So one psychological account of greedy people is that they are chronically insecure and constantly need more, to prove to others how worthwhile and deserving of respect they are.
This new psychological study published in the ‘Journal of Research in Personality’ used a variety of risk and economics experiments to explore the personality of the greedy.
The investigation found the greedy scored low on the personality trait of ‘agreeableness’, which could be interpreted as a tendency to be compassionate, cooperative and helpful, as opposed to being argumentative. Because of these more unpleasant aspects of personality perhaps the greedy become less popular – so are they compensating by trying to impress you with having more stuff?
Greedy people were also found in this study to be more assertive (which may explain why they rise to the top of organisations and society), but greedy people also had a strong tendency to be more mean and selfish.
The authors of the study were surprised at how strongly greed was linked to certain aspects of psychopathy, including in particular, deficient empathy, disdain for and lack of close attachments with others, rebelliousness, excitement seeking, exploitativeness and empowerment through cruelty.
This study finds that greedy people therefore pursue pleasure and satisfaction without regard for, and at the expense of others.
This perhaps explains the trail of disaster and suffering that greedy people leave in their wake following their rapaciousness, producing not just a personal catastrophe but a disaster for others. This was the case with the financial crisis, with all the consequent unemployment and personal suffering involving millions across the globe.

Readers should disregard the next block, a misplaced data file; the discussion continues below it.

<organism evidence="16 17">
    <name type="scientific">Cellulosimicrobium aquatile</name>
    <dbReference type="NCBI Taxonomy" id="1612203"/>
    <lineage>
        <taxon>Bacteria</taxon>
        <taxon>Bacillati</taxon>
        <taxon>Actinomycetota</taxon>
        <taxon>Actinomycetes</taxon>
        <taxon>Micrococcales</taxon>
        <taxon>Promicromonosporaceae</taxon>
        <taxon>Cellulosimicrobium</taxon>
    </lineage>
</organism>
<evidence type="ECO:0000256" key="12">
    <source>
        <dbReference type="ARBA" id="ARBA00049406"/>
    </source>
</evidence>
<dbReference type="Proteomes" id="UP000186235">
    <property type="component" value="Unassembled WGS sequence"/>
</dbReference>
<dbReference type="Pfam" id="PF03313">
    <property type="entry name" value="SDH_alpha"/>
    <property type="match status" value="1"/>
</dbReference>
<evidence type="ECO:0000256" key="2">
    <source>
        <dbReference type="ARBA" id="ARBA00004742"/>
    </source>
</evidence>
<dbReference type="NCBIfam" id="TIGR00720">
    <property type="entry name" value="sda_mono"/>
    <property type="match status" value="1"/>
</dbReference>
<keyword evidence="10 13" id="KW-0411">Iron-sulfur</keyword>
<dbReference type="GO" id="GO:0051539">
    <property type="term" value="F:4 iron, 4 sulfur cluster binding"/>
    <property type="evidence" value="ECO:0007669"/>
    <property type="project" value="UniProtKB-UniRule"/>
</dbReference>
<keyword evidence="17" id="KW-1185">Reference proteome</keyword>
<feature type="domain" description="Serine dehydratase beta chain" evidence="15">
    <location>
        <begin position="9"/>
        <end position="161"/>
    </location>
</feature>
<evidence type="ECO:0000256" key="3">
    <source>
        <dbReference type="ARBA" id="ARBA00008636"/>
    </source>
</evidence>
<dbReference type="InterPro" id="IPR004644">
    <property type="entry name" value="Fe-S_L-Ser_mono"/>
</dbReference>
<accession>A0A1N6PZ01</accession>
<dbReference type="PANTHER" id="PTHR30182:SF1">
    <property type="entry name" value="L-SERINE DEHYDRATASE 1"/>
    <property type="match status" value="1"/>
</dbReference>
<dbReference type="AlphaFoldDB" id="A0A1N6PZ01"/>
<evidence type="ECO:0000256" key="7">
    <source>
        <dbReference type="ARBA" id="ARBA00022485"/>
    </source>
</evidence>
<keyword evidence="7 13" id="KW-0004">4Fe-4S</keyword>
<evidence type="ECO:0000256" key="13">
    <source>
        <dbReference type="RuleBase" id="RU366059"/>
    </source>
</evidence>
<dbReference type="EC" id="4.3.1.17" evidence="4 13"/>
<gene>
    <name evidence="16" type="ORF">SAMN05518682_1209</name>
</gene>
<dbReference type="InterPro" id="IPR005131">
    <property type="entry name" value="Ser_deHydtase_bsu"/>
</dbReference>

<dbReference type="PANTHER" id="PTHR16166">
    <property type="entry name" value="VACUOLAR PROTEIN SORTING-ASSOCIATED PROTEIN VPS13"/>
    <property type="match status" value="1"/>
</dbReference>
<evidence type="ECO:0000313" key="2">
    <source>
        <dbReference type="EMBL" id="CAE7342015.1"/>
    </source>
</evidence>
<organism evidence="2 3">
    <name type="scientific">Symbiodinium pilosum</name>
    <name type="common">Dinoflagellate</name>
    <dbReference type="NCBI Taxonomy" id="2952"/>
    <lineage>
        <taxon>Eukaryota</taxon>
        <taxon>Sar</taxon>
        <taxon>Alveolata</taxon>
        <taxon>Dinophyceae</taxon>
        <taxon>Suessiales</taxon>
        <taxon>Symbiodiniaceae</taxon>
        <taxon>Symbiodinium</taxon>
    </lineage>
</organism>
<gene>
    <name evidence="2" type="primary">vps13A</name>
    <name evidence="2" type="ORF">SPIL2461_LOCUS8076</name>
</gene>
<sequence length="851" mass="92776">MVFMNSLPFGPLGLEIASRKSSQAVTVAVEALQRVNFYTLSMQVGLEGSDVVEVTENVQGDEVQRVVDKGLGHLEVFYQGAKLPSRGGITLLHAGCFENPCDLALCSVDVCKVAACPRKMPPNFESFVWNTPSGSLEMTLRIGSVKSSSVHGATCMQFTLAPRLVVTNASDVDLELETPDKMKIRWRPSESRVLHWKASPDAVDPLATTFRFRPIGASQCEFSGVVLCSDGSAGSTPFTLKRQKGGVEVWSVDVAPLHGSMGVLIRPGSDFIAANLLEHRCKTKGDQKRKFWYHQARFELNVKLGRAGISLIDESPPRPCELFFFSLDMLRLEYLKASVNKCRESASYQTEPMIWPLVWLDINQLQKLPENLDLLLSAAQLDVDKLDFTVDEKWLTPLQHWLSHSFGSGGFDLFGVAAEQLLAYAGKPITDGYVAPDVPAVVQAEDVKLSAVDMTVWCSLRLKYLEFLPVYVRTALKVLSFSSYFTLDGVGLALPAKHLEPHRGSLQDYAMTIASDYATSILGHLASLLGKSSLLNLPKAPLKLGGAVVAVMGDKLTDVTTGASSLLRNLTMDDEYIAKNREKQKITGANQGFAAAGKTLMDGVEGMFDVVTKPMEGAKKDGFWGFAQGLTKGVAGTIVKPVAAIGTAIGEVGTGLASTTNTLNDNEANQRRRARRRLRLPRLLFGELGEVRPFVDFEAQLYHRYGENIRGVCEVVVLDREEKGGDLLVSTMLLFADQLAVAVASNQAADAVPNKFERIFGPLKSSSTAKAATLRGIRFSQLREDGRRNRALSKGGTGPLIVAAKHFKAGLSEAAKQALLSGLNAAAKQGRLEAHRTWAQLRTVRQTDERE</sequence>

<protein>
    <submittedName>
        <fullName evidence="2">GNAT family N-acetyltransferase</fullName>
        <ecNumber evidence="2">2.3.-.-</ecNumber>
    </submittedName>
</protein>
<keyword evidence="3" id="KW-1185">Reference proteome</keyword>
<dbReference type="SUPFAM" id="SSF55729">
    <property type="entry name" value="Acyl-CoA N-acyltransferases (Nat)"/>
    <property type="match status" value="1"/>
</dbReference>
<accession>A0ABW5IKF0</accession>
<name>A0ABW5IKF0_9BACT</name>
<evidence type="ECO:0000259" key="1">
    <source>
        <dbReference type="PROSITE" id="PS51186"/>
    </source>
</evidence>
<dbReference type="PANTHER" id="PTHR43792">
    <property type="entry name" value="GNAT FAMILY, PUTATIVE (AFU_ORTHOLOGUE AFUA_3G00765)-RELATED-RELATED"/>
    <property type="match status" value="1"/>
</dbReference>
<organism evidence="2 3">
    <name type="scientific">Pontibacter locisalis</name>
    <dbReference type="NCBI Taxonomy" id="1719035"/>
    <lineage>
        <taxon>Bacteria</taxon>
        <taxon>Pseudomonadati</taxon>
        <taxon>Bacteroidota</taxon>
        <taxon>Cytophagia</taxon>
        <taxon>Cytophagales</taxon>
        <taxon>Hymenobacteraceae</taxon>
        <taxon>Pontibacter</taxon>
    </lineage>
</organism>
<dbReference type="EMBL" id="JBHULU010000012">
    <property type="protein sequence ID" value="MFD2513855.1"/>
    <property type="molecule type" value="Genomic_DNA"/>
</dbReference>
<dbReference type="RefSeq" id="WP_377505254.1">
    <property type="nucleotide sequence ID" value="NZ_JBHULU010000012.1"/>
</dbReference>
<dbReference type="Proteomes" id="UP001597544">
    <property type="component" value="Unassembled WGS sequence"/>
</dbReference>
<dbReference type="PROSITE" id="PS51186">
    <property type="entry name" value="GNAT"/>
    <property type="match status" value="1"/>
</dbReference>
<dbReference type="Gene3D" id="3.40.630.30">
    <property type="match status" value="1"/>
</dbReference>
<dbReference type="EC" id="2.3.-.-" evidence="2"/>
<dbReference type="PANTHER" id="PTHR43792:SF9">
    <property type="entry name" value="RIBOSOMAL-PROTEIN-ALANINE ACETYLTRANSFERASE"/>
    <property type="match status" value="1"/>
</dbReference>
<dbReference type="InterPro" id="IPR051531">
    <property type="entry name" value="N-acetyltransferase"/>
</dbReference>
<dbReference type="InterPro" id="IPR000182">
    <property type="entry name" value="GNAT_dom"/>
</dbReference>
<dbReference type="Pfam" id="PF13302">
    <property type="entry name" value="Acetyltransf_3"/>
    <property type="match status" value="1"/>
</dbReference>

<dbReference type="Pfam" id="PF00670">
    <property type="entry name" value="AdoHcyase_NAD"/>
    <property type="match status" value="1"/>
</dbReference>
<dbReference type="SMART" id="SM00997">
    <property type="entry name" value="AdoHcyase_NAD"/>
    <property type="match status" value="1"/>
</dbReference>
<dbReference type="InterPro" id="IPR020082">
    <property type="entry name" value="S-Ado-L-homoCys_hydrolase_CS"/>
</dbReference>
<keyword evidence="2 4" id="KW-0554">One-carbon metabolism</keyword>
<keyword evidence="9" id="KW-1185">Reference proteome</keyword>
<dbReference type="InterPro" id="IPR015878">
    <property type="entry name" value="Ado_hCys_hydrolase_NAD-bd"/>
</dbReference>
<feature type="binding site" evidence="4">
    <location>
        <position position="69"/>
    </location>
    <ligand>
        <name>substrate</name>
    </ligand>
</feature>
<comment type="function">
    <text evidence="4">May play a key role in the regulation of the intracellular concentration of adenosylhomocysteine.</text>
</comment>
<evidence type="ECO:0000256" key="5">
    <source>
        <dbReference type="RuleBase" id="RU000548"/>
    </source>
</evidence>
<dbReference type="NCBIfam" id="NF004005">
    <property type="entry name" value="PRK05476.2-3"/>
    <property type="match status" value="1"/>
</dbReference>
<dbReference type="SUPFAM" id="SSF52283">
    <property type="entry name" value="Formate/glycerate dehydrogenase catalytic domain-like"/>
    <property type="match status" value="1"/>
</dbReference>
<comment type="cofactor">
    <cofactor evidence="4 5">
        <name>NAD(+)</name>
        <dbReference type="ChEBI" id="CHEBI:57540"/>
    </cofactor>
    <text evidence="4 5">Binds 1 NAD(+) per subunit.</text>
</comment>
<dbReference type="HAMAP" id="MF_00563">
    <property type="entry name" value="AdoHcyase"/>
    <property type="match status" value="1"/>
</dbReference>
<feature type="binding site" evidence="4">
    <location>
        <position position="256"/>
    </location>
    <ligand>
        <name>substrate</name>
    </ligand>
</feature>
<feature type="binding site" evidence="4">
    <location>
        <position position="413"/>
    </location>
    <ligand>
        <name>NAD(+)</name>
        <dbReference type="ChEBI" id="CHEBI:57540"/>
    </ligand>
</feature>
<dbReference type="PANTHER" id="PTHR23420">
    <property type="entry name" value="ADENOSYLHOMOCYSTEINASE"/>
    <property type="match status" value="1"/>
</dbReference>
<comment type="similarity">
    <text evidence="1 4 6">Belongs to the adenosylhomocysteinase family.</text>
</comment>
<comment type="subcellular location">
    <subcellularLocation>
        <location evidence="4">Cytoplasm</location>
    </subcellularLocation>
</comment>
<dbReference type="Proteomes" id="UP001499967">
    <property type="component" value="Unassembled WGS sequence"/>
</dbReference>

Then there is also the suffering that must be the lot of those in close relationships with the greedy when everything suddenly goes bad and a previously glittering career ends in ruins and humiliation.
This new study has also uncovered that an avaricious appetite for desirable stuff appears incompatible with a solid desire for interpersonal closeness, empathy or altruism.
This appears at odds with conventional economic views where greed is seen as a desirable and an inevitable feature of a well-regulated, indeed, well-balanced economy.
Previous research found that greed is positively associated with competitiveness and being more productive, suggesting that greed may be helpful for getting ahead.
If earning a lot of money is an indicator of success, surely it is because this accomplishment implies desirable personal qualities such as autonomy and independence. We admire people who have a lot because it looks like they deserved it, having struggled nobly for it.
However, if constant striving for yet more stuff is at the expense of others, this now starts to look greedy.
Raj Persaud and Peter Bruggen are podcast editors for the Royal College of Psychiatrists and also now have a free app on iTunes and Google Play store entitled “Raj Persaud in Conversation.” See: itunes.apple and play.google. Also, Raj Persaud’s new novel is ‘Can’t Get You Out Of My Head’.